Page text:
October 14, 2011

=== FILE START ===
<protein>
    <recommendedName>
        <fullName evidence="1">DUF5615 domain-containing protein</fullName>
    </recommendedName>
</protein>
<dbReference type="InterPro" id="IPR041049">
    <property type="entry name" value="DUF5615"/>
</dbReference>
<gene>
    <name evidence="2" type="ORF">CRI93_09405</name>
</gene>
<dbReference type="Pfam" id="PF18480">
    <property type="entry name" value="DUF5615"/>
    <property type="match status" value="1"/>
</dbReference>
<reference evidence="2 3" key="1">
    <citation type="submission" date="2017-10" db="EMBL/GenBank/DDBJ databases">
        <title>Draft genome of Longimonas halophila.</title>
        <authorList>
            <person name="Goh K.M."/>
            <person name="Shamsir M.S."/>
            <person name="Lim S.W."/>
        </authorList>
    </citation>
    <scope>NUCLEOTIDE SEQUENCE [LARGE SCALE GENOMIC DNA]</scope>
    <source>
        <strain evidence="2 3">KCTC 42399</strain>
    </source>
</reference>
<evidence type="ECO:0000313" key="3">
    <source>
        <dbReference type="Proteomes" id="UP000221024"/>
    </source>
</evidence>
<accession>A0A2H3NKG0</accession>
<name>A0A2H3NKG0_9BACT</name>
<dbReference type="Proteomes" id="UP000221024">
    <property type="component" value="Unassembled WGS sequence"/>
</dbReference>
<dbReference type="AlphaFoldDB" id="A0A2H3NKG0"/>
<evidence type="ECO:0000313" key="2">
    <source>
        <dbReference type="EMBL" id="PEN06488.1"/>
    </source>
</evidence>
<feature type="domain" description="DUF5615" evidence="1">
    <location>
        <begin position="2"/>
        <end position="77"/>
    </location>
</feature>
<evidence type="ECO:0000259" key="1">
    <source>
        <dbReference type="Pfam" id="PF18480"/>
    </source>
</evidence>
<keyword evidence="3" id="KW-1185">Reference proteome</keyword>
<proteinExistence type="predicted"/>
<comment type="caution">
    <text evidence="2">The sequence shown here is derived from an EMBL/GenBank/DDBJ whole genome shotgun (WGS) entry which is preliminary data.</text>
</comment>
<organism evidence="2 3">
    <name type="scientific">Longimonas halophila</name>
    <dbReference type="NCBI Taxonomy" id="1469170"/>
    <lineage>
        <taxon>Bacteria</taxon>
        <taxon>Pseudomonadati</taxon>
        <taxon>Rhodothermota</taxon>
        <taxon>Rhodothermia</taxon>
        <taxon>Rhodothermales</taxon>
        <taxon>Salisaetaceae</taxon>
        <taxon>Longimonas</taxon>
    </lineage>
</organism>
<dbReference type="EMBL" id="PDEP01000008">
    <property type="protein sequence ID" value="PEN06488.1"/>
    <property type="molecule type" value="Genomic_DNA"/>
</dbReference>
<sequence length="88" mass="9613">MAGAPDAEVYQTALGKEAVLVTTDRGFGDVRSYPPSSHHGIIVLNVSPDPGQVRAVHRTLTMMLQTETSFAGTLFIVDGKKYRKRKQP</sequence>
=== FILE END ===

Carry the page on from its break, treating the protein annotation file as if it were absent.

Mohamed Adhikari, Not White Enough, Not Black Enough: Racial Identity in the South African Coloured Community (Athens, OH: Ohio U. Press, 2005) ("My initial intent was to provide a history of Coloured identity through the twentieth century and to show how it changed and developed during this period. The original assumption was that after its late nineteenth-century genesis, Coloured identity continually evolved through the twentieth century, with new departures such as the rise of the radical movement in the 1930s, the emergence of Black Consciousness thinking in the 1970s, and Coloured rejectionism in the 1980s representing periods of accelerated transformation. Faced with the empirical evidence and the actual task of explaining the evolution of Coloured identity, I was instead struck by how stable that identity had been throughout the era of white domination and how superficial the influences of earlier radical politics, Black Consciousness, and the rejectionionist movement were. . . . With the evidence failing to confirm my initial hypotheses . . . a reconceptualization of Coloured identity and its history was clearly necessary. The result is a counterintuitive argument that through the era of white supremacy, Coloured identity is better understood as having been stable rather than as continually changing." Id. at xiii.).